This week I’ve been researching Dialogue Tags (also known as speech tags).
First, what is a Dialogue Tag?
It is a small phrase either before, after, or in between the actual dialogue itself.
Example: “Did you finally read the book?” she asked. The phrase “she asked” is the dialogue tag of that sentence.
Although it is generally accepted that dialogue tags are mostly ignored by the reader, too many of them in your writing can be overly distracting … and using adverbs in place of them can be downright annoying.
Example: “Did you finally read the book?” she giggled. You can’t “giggle” a question!
A better way of writing that sentence would be: “Did you finally read the book?” she said, giggling.
Action versus Dialogue Tag
Do you know the phrase “Actions speak louder than words”? Well, the same can be said for dialogue tags … instead of using one, try using the character’s actions to convey who is speaking. Not only do you avoid the complications of what proper grammar and punctuation to use with a dialogue tag, but you can also convey more emotion, context, and scene detail when using this method instead of throwing in a bland “she asked”.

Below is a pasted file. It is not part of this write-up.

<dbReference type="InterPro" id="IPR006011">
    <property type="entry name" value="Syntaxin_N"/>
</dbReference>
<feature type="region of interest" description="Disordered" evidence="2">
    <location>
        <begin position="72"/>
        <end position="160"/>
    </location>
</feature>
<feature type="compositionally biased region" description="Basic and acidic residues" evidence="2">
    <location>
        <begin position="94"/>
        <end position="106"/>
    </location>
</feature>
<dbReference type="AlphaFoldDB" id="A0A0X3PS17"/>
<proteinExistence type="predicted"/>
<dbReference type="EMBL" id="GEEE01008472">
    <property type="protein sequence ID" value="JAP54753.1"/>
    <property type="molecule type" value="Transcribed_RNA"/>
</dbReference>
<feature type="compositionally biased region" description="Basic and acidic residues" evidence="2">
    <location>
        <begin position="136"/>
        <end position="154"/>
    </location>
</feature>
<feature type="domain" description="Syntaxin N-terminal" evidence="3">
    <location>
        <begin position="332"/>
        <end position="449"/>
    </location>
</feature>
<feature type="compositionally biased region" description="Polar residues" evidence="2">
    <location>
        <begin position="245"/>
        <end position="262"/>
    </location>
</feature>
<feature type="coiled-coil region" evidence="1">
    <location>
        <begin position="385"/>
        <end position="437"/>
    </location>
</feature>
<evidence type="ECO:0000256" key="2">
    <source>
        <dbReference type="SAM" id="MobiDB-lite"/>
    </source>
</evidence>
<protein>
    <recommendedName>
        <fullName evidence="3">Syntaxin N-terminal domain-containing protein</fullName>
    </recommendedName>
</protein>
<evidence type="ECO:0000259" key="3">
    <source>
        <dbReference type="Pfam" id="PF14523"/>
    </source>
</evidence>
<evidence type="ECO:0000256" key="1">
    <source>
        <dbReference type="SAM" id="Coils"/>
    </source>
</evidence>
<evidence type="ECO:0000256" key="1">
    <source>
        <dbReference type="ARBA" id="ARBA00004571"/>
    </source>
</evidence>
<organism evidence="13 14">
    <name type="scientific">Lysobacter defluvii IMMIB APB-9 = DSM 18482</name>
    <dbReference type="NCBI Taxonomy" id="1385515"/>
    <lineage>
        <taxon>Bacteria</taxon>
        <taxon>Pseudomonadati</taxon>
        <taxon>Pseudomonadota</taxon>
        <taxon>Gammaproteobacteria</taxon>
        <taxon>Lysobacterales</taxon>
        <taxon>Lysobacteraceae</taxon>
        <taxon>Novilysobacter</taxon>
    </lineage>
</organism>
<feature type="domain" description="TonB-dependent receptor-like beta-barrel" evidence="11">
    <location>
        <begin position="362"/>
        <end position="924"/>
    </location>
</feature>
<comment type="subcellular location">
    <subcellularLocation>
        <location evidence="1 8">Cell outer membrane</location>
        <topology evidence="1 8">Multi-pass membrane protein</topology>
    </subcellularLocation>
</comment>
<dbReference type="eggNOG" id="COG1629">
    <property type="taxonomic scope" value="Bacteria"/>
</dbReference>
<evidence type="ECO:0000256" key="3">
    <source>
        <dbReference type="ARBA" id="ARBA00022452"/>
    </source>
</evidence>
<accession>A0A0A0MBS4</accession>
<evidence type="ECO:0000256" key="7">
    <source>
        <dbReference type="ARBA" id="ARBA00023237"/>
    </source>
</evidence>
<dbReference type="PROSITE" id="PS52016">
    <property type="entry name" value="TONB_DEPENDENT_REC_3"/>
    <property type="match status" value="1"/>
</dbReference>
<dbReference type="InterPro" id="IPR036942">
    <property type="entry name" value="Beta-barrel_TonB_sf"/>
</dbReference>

Example: Jane was thrilled to finally get her seat in the packed theater, she’d been waiting years for this film adaptation to come out. She turned excitedly to her friend, barely able to contain herself. “Did you finally read the book?”
Isn’t that better? You know who is doing the talking; plus we’ve added in some context for the question while also conveying some emotion from our character Jane, and all in a setting we can relate to.
Now give it a go on your writing … just take one page of mostly dialogue and replace all the “he said”, “she said” with Action!